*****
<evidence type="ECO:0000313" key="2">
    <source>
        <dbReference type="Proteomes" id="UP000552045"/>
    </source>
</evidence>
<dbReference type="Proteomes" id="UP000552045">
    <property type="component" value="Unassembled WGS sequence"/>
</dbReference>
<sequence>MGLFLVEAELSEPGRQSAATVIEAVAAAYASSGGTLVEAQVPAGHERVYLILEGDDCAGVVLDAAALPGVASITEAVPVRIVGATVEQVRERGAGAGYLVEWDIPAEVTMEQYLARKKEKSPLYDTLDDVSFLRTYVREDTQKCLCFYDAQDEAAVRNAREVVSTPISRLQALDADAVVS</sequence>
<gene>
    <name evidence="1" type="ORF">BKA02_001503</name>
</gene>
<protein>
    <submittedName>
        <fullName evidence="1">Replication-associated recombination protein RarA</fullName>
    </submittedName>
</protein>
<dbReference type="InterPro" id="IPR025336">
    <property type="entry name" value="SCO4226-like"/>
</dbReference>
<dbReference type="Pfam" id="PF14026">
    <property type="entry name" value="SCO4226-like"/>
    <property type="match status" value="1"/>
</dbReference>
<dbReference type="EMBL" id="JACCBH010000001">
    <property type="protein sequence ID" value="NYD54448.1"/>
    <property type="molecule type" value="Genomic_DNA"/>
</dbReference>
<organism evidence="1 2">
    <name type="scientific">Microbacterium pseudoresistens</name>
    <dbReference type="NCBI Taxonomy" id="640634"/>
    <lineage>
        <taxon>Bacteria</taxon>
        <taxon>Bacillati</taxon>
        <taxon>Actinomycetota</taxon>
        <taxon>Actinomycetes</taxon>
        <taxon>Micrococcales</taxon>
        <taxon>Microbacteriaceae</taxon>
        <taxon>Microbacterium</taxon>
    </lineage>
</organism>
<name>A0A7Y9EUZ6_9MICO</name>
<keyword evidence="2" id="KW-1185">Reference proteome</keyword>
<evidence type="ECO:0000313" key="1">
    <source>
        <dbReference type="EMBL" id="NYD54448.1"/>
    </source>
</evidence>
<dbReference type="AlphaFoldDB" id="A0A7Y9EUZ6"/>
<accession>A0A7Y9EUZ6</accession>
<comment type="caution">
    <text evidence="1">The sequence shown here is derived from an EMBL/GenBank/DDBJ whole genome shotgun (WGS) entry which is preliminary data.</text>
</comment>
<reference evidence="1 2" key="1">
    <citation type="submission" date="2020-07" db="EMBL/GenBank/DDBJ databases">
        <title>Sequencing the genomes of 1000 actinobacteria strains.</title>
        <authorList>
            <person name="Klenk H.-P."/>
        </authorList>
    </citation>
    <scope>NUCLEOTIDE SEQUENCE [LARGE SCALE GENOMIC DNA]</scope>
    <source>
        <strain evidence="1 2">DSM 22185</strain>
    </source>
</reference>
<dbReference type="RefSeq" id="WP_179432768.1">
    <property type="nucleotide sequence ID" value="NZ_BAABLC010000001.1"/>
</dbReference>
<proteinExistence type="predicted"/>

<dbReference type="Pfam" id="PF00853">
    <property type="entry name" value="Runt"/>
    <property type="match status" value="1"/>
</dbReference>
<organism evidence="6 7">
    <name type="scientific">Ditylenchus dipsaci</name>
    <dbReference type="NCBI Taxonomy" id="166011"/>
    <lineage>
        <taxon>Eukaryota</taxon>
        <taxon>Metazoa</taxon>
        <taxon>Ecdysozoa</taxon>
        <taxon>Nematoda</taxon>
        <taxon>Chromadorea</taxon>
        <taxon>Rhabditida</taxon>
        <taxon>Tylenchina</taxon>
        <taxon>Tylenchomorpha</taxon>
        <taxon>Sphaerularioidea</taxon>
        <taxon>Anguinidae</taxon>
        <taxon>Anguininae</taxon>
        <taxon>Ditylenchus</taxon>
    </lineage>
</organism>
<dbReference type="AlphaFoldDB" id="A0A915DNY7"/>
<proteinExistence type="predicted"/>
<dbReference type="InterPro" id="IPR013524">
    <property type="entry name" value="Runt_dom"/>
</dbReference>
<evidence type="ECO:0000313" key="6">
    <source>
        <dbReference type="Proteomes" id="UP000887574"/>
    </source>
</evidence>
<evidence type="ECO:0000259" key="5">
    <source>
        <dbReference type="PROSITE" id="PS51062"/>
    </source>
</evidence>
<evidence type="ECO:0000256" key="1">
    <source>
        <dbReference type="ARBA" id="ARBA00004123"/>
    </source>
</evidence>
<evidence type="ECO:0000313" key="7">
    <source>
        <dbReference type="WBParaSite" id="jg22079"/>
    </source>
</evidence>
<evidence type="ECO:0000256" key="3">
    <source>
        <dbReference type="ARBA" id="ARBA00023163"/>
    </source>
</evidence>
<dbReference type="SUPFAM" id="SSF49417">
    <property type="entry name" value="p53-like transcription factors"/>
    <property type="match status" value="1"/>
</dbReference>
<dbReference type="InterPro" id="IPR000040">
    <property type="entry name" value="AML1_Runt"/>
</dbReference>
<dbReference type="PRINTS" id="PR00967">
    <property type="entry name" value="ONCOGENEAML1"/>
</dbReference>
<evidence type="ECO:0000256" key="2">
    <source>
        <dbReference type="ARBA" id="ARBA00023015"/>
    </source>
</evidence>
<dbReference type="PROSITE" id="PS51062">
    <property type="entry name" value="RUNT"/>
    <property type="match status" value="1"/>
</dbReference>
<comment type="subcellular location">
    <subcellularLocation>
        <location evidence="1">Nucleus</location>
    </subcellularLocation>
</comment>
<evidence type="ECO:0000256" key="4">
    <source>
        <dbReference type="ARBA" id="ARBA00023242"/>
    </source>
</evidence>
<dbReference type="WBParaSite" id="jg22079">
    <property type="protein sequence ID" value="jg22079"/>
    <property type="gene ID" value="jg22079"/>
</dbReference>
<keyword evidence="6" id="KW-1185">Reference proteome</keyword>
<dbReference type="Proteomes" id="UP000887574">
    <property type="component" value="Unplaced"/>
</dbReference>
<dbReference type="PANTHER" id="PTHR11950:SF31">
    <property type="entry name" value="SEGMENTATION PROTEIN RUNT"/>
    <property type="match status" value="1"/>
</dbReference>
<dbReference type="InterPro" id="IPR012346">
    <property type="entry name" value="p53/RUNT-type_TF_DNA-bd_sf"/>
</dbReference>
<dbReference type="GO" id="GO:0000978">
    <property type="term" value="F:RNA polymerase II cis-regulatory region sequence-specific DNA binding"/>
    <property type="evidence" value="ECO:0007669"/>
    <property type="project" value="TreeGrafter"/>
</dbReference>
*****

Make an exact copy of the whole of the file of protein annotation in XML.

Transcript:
<evidence type="ECO:0000313" key="2">
    <source>
        <dbReference type="Proteomes" id="UP000552045"/>
    </source>
</evidence>
<dbReference type="Proteomes" id="UP000552045">
    <property type="component" value="Unassembled WGS sequence"/>
</dbReference>
<sequence>MGLFLVEAELSEPGRQSAATVIEAVAAAYASSGGTLVEAQVPAGHERVYLILEGDDCAGVVLDAAALPGVASITEAVPVRIVGATVEQVRERGAGAGYLVEWDIPAEVTMEQYLARKKEKSPLYDTLDDVSFLRTYVREDTQKCLCFYDAQDEAAVRNAREVVSTPISRLQALDADAVVS</sequence>
<gene>
    <name evidence="1" type="ORF">BKA02_001503</name>
</gene>
<protein>
    <submittedName>
        <fullName evidence="1">Replication-associated recombination protein RarA</fullName>
    </submittedName>
</protein>
<dbReference type="InterPro" id="IPR025336">
    <property type="entry name" value="SCO4226-like"/>
</dbReference>
<dbReference type="Pfam" id="PF14026">
    <property type="entry name" value="SCO4226-like"/>
    <property type="match status" value="1"/>
</dbReference>
<dbReference type="EMBL" id="JACCBH010000001">
    <property type="protein sequence ID" value="NYD54448.1"/>
    <property type="molecule type" value="Genomic_DNA"/>
</dbReference>
<organism evidence="1 2">
    <name type="scientific">Microbacterium pseudoresistens</name>
    <dbReference type="NCBI Taxonomy" id="640634"/>
    <lineage>
        <taxon>Bacteria</taxon>
        <taxon>Bacillati</taxon>
        <taxon>Actinomycetota</taxon>
        <taxon>Actinomycetes</taxon>
        <taxon>Micrococcales</taxon>
        <taxon>Microbacteriaceae</taxon>
        <taxon>Microbacterium</taxon>
    </lineage>
</organism>
<name>A0A7Y9EUZ6_9MICO</name>
<keyword evidence="2" id="KW-1185">Reference proteome</keyword>
<evidence type="ECO:0000313" key="1">
    <source>
        <dbReference type="EMBL" id="NYD54448.1"/>
    </source>
</evidence>
<dbReference type="AlphaFoldDB" id="A0A7Y9EUZ6"/>
<accession>A0A7Y9EUZ6</accession>
<comment type="caution">
    <text evidence="1">The sequence shown here is derived from an EMBL/GenBank/DDBJ whole genome shotgun (WGS) entry which is preliminary data.</text>
</comment>
<reference evidence="1 2" key="1">
    <citation type="submission" date="2020-07" db="EMBL/GenBank/DDBJ databases">
        <title>Sequencing the genomes of 1000 actinobacteria strains.</title>
        <authorList>
            <person name="Klenk H.-P."/>
        </authorList>
    </citation>
    <scope>NUCLEOTIDE SEQUENCE [LARGE SCALE GENOMIC DNA]</scope>
    <source>
        <strain evidence="1 2">DSM 22185</strain>
    </source>
</reference>
<dbReference type="RefSeq" id="WP_179432768.1">
    <property type="nucleotide sequence ID" value="NZ_BAABLC010000001.1"/>
</dbReference>
<proteinExistence type="predicted"/>

<dbReference type="Pfam" id="PF00853">
    <property type="entry name" value="Runt"/>
    <property type="match status" value="1"/>
</dbReference>
<organism evidence="6 7">
    <name type="scientific">Ditylenchus dipsaci</name>
    <dbReference type="NCBI Taxonomy" id="166011"/>
    <lineage>
        <taxon>Eukaryota</taxon>
        <taxon>Metazoa</taxon>
        <taxon>Ecdysozoa</taxon>
        <taxon>Nematoda</taxon>
        <taxon>Chromadorea</taxon>
        <taxon>Rhabditida</taxon>
        <taxon>Tylenchina</taxon>
        <taxon>Tylenchomorpha</taxon>
        <taxon>Sphaerularioidea</taxon>
        <taxon>Anguinidae</taxon>
        <taxon>Anguininae</taxon>
        <taxon>Ditylenchus</taxon>
    </lineage>
</organism>
<dbReference type="AlphaFoldDB" id="A0A915DNY7"/>
<proteinExistence type="predicted"/>
<dbReference type="InterPro" id="IPR013524">
    <property type="entry name" value="Runt_dom"/>
</dbReference>
<evidence type="ECO:0000313" key="6">
    <source>
        <dbReference type="Proteomes" id="UP000887574"/>
    </source>
</evidence>
<evidence type="ECO:0000259" key="5">
    <source>
        <dbReference type="PROSITE" id="PS51062"/>
    </source>
</evidence>
<evidence type="ECO:0000256" key="1">
    <source>
        <dbReference type="ARBA" id="ARBA00004123"/>
    </source>
</evidence>
<evidence type="ECO:0000313" key="7">
    <source>
        <dbReference type="WBParaSite" id="jg22079"/>
    </source>
</evidence>
<evidence type="ECO:0000256" key="3">
    <source>
        <dbReference type="ARBA" id="ARBA00023163"/>
    </source>
</evidence>
<dbReference type="SUPFAM" id="SSF49417">
    <property type="entry name" value="p53-like transcription factors"/>
    <property type="match status" value="1"/>
</dbReference>
<dbReference type="InterPro" id="IPR000040">
    <property type="entry name" value="AML1_Runt"/>
</dbReference>
<dbReference type="PRINTS" id="PR00967">
    <property type="entry name" value="ONCOGENEAML1"/>
</dbReference>
<evidence type="ECO:0000256" key="2">
    <source>
        <dbReference type="ARBA" id="ARBA00023015"/>
    </source>
</evidence>
<dbReference type="PROSITE" id="PS51062">
    <property type="entry name" value="RUNT"/>
    <property type="match status" value="1"/>
</dbReference>
<comment type="subcellular location">
    <subcellularLocation>
        <location evidence="1">Nucleus</location>
    </subcellularLocation>
</comment>
<evidence type="ECO:0000256" key="4">
    <source>
        <dbReference type="ARBA" id="ARBA00023242"/>
    </source>
</evidence>
<dbReference type="WBParaSite" id="jg22079">
    <property type="protein sequence ID" value="jg22079"/>
    <property type="gene ID" value="jg22079"/>
</dbReference>
<keyword evidence="6" id="KW-1185">Reference proteome</keyword>
<dbReference type="Proteomes" id="UP000887574">
    <property type="component" value="Unplaced"/>
</dbReference>
<dbReference type="PANTHER" id="PTHR11950:SF31">
    <property type="entry name" value="SEGMENTATION PROTEIN RUNT"/>
    <property type="match status" value="1"/>
</dbReference>
<dbReference type="InterPro" id="IPR012346">
    <property type="entry name" value="p53/RUNT-type_TF_DNA-bd_sf"/>
</dbReference>
<dbReference type="GO" id="GO:0000978">
    <property type="term" value="F:RNA polymerase II cis-regulatory region sequence-specific DNA binding"/>
    <property type="evidence" value="ECO:0007669"/>
    <property type="project" value="TreeGrafter"/>
</dbReference>